In an all-stock deal Tuesday night, Vox Media acquired New York Media.
The deal is expected to close this fall and financial details were not disclosed.
The merger follows rumors that New York Media was l ooking for a buyer last summer.
The combined portfolio will include Curbed, The Cut, Eater, Grub Street, Intelligencer, New York, Polygon, Recode, SB
Nation, The Strategist, The Verge, Vox and Vulture. The publications are estimated to reach hundreds of millions of readers and viewers.
Following the merger, each
company’s editorial networks will remain distinct. Newly minted New York EIC David Haskell will continue to lead its network of brands. Vox Media’s brands will continue to be helmed by
Melissa Bell, publisher of Vox Media.
Jim Bankoff, Vox Media Chairman-CEO, will remain in the top Vox Media spot, leading all aspects of the company, while Pam Wasserstein, currently CEO of New York Media, will take on the newly created role of president, Vox Media. She will also be named to Vox Media’s board of directors.
As president, Wasserstein will oversee commerce and consumer businesses and other strategic initiatives and continue to oversee New York Media brands.
“We see a lot of mergers that are done for the wrong reasons: because one or two companies might be desperate, or for financial engineering,” Bankoff told The New York Times. “We’ve been struck by the lackluster ambitions of a lot of the other tie-ups, and the lackluster rationales. What was important to us both was making sure the market knew that this was something different.”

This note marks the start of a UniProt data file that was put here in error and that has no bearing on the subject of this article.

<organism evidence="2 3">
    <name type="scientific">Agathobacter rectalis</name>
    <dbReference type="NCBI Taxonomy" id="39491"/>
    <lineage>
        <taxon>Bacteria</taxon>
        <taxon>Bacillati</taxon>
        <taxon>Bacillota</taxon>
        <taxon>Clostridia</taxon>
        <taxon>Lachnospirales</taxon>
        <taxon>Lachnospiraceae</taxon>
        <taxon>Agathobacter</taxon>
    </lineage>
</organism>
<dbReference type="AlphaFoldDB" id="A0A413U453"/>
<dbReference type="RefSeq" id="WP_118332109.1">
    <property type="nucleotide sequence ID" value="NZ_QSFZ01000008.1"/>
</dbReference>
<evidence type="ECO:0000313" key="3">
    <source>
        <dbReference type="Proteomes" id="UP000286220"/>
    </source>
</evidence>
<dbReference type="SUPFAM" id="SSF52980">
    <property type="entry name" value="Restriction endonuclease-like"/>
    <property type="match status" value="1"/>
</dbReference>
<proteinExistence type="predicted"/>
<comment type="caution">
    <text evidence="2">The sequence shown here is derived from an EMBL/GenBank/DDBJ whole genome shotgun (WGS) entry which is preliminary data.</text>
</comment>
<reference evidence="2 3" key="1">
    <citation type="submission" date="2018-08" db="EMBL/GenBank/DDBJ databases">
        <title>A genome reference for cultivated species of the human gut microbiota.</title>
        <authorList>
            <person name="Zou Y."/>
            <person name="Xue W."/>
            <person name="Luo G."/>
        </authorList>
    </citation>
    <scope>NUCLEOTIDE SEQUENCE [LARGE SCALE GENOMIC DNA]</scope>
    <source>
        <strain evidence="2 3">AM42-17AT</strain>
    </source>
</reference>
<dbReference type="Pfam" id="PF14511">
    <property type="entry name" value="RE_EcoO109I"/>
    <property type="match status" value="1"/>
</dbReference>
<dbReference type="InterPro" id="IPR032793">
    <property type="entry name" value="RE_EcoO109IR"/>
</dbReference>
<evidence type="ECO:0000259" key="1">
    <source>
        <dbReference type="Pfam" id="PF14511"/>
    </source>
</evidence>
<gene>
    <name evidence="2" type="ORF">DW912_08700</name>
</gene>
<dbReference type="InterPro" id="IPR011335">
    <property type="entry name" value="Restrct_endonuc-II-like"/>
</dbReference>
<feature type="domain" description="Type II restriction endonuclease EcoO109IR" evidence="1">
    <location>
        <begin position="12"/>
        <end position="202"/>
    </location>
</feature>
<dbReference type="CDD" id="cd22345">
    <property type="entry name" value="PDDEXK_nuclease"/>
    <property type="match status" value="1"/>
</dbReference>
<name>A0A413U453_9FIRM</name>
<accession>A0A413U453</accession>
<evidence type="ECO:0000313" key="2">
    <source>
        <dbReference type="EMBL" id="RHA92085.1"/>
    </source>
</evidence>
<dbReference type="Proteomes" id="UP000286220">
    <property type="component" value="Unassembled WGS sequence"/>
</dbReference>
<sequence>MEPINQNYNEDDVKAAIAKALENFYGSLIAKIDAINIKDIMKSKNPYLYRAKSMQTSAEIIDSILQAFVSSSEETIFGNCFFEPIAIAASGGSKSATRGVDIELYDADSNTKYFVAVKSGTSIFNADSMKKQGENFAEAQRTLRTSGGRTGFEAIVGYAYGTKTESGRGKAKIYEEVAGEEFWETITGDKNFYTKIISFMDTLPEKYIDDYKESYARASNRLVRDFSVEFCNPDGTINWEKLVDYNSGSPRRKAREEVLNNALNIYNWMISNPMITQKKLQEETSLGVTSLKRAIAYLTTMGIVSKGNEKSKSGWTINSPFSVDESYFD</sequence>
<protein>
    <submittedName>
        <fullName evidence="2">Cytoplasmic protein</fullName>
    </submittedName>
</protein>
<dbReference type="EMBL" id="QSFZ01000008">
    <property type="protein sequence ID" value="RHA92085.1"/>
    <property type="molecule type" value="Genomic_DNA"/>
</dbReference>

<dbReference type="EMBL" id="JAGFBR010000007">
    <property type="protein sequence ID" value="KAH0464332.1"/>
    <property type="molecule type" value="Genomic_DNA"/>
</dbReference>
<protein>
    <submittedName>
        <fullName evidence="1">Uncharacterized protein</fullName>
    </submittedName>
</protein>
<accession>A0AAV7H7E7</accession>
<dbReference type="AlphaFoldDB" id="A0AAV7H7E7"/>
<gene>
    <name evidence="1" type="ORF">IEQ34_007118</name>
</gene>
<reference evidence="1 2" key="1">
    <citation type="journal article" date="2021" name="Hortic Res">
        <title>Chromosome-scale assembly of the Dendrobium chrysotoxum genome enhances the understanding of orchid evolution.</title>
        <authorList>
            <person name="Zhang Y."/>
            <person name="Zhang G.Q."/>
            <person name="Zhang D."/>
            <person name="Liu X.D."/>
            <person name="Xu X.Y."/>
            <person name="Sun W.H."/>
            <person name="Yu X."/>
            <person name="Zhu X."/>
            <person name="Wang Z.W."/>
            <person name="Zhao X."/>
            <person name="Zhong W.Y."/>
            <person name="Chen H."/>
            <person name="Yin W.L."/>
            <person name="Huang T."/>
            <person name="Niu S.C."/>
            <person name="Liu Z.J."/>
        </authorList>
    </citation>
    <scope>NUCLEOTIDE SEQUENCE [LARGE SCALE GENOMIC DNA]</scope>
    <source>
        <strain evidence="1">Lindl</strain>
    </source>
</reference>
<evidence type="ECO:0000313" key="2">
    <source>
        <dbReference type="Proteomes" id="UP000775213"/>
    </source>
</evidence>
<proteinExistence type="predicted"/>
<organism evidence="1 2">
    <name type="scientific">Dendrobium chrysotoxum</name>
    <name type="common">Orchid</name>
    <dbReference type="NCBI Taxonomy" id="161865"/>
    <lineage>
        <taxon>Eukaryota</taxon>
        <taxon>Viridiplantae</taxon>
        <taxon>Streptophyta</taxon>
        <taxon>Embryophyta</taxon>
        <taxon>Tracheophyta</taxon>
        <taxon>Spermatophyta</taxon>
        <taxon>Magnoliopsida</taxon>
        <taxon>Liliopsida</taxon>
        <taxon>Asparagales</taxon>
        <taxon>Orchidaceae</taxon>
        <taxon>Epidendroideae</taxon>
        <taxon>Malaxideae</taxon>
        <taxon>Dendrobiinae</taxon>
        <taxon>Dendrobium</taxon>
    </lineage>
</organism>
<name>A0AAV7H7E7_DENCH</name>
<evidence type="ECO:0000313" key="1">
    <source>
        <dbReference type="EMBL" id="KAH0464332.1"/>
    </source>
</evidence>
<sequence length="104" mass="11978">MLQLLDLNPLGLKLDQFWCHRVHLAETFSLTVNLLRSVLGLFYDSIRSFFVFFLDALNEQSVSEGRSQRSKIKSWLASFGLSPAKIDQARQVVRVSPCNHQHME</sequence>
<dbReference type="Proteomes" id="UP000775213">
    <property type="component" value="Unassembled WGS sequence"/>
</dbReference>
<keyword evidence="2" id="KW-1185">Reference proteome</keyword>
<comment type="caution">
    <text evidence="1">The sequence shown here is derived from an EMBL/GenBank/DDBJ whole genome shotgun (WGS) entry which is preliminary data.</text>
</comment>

Last year, Vox Media reported a profit, with $185 million in revenue. Bankoff expects the company to remain profitable following the addition of New York Media, he and Wasserstein told The Times.
Under the merger, the media companies will offer a wide-ranging suite of products and platforms, including digital, video, audio, events, commerce, print, lead generation and display.
The merger combines strong revenue streams from both sides, including New York’s ecommerce platform The Strategist, which is pegged to launch in the U.K. in October, its annual Vulture Festival and its digital subscription product.
Vox Media brings a stable of diverse businesses, including publisher-led marketplace Concert, the Vox Creative brand studio, the Chorus publishing platform, a conferences-and-events business known for the Code Conferences series and the Vox Media Studios entertainment division.
Vox Media Studios produces a wealth of nonfiction programming that includes 175 podcasts across the Vox Media Podcast Network, as well as TV shows on Netflix, PBS and Hulu. Earlier this year, Vox Media acquired nonfiction storytelling publisher and producer Epic magazine.
Just yesterday, New York Media announced that it launched a production company to be led by consulting producer Scoop Wasserstein. Historically, New York’s journalism has inspired movies and TV shows like “Hustlers,” “Bad Education” and “The Loudest Voice.” The new production studio will continue to mine ways the title's journalism can translate to other mediums.
Following the merger, Vox Media is set to accelerate the growth of Chorus and will integrate New York Media’s Clay platform, with its ecommerce and subscription capabilities, into its software.
Concert, the monetization marketplace operating with Chorus, has been used across all Vox and New York Media digital properties since 2017.